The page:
MEYER v. SANDERSON

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Court of Appeal, First District, Division 3, California.

Conservatorship of the Person and ESTATE of Mary Edith SANDERSON. Mary Carter MEYER, Petitioner and Respondent, v. Mary Edith SANDERSON, Objector and Appellant.

Civ. 47716.

Decided: June 06, 1980

Dell ‘Ergo & Tinsley, Redwood City, Franklin J. Flocks, Palo Alto, for objector and appellant. John E. Miller, Miller & Grilli, Palo Alto, for petitioner and respondent.

Appellant Mary Edith Sanderson is a 76-year-old woman. Appellant's daughter, respondent Mary Carter Meyer, filed a petition for appointment of a conservator of the person and estate of appellant. It is alleged in the petition that appellant is suffering from an organic brain disease which renders her incoherent and disoriented at certain times. It is further alleged in the petition that appellant “has broken her hip and is unable to care for herself.” Because of appellant's mental and physical conditions, it is alleged in the petition that she is unable to care for herself or to manage her financial resources. The trial court found the petition was “supported by substantial evidence” and appointed respondent the conservator of the person and estate of appellant. Appellant appeals and contends that the trial court should have required proof beyond a reasonable doubt before appointing a conservator.[FN1]

Dr. J. Sewall Brown, appellant's personal physician for 20 years, testified concerning her medical history and condition. On July 20 or 24, 1978, a social worker called Dr. Brown and told him that appellant was not eating and she was weak and nauseated, but appellant did not want to see the doctor. Dr. Brown did persuade appellant to come to his office on August 4, 1978. Since on August 4 appellant was so weak that she was unable to stand, Dr. Brown placed her in the hospital. When appellant first arrived at the hospital she was having hallucinations she saw monkeys on the ceiling and cats at the windows. It was finally determined that appellant had pernicious anemia. Appellant's condition improved greatly after she was given a number of transfusions and she was discharged after she had been in the hospital for a week. The treatment for the anemia is a monthly B-12 shot.

Dr. Brown testified that appellant was extremely difficult to care for during her stay in the hospital. Appellant removed the intravenous catheter and refused to stay in bed. It was necessary to have a sitter service “at the bedside so that she would not damage herself or the other patients in the room.” When Dr. Brown released appellant from the hospital, he was of the opinion that she could care for herself if she took her medication. Following her release from the hospital, appellant failed to keep an appointment with Dr. Brown so he went to her home and gave her a B-12 injection.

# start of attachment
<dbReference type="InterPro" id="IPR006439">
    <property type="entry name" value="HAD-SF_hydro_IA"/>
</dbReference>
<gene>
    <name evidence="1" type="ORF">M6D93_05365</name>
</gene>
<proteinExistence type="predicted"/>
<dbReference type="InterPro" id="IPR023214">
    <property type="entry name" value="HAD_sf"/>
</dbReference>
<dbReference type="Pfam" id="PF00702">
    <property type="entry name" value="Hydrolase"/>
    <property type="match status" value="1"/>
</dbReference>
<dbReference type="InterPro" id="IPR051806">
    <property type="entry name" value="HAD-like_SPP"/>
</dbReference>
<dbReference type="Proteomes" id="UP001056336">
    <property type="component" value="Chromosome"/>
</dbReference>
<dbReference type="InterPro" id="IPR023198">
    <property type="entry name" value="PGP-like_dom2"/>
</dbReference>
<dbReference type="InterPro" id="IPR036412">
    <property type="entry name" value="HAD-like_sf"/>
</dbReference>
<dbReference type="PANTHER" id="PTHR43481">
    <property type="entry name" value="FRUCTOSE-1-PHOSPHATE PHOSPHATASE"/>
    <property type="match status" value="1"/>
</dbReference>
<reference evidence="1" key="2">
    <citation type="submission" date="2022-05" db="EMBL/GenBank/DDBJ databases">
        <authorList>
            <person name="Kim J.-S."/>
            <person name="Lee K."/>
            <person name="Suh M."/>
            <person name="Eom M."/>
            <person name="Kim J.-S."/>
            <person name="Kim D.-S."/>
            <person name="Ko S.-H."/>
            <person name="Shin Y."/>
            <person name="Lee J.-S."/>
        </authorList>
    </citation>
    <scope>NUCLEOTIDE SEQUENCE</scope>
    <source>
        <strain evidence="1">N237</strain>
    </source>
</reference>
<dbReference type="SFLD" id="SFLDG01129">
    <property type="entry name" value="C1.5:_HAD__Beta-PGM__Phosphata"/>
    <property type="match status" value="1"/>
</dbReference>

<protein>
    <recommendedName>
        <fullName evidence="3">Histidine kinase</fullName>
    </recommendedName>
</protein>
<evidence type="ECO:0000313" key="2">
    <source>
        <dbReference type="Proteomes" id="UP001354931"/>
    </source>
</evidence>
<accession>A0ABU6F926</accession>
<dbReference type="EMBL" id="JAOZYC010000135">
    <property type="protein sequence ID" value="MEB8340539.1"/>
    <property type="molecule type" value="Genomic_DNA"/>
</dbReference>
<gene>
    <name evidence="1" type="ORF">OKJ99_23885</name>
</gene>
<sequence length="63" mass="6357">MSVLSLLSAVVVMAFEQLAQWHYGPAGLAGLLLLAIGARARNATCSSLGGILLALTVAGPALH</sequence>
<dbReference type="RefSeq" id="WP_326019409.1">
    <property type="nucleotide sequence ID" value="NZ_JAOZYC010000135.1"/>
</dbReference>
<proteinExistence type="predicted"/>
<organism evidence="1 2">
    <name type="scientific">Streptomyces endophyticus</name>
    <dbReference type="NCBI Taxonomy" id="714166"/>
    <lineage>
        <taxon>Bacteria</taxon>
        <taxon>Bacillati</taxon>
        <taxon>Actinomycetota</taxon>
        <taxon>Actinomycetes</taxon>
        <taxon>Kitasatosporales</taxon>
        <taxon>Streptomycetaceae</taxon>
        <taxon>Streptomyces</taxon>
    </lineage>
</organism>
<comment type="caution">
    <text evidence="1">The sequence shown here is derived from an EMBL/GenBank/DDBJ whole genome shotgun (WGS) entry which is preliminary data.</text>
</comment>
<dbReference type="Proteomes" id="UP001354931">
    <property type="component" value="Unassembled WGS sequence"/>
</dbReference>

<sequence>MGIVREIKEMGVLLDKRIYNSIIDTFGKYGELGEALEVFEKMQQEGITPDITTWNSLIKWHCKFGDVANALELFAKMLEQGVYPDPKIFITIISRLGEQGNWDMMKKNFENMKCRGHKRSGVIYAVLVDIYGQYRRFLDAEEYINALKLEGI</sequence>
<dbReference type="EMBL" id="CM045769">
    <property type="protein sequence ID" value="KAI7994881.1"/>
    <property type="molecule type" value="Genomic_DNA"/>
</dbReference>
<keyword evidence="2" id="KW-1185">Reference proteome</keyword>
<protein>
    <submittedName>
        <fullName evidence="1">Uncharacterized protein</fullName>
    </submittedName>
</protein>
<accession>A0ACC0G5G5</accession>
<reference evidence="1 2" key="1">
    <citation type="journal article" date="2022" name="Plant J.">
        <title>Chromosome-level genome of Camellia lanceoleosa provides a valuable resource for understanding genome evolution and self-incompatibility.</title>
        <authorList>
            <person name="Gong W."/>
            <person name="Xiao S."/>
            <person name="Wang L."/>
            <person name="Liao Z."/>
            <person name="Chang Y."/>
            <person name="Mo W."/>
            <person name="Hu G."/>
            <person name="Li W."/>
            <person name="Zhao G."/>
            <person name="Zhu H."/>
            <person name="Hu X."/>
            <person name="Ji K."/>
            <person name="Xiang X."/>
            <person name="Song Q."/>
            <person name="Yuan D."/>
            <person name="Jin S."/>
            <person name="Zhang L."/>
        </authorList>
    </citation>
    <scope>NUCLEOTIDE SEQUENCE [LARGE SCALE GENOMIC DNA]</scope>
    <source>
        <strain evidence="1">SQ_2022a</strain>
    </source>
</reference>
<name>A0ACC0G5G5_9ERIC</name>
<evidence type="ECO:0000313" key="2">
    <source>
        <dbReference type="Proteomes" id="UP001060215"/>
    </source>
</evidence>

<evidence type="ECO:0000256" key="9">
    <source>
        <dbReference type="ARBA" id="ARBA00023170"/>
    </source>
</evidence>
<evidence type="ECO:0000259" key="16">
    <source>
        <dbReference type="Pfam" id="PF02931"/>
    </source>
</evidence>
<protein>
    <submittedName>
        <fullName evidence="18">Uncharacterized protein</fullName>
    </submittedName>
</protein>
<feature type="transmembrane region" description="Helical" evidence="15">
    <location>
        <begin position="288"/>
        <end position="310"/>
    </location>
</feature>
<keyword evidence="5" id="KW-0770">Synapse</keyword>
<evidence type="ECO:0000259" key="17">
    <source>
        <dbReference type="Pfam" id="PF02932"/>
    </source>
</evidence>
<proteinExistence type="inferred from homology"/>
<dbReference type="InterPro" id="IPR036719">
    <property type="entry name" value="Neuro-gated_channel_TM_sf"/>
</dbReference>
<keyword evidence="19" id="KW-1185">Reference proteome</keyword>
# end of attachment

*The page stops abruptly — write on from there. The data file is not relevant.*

On September 5, 1978, appellant was again admitted to the hospital. Two women had gained entrance to appellant's home and in an effort to obtain appellant's purse had pushed her down. Appellant broke or fractured her hip. Because appellant's blood count was low it was necessary to give her two transfusions before surgery could be performed. At the end of September appellant was discharged to a convalescent hospital. Two months after the hip operation, appellant was able to walk without assistance.

Dr. Brown characterized appellant as a strong-willed, stubborn, tough person. In Dr. Brown's opinion, appellant is not competent to take care of her financial affairs. Dr. Brown testified he would be “apprehensive about her future” if appellant were to live alone. Dr. Brown felt appellant should live in a place where she could have her own room or apartment but where meals could be provided.

Respondent testified she went to see her mother in May and June of 1978 and found her mother's house was dirty and there was little food in the house. When appellant was admitted to the hospital in August of 1978, she was carrying a number of uncashed checks in her purse. Appellant gave the checks to her son for safekeeping, who in turn delivered them to respondent. While appellant was in the hospital, respondent went through her house and discovered other uncashed checks and some unpaid bills lying on the counter near the telephone. Respondent was of the opinion that her mother is not able mentally to take care of her own affairs.

Respondent agreed with Dr. Brown that her mother is a strong-willed, stubborn, tough individual. Respondent stated that her mother felt she was trying to take all of her money. Respondent admitted that her mother had been consistent in this regard and had felt the same way when her physical and mental condition had been better.

Appellant testified she was born on May 30, 1903. She stated that she had never had a checking account and paid her bills by money order or cash. When appellant was asked why she had not paid the bills that her daughter had found in her home, she said, “No, I have no reason. I just didn't get around to it.”

Appellant testified that she is currently living in a rest home in San Jose. She stated she wanted to get a small apartment in Palo Alto so she could be near her friends. She further stated, “I want to be on my own, come and go as I please and live by myself.” Appellant testified that she is able to manage her own affairs. She stated emphatically that she did not want her son or daughter or anyone else to take care of her affairs.

Standard of Proof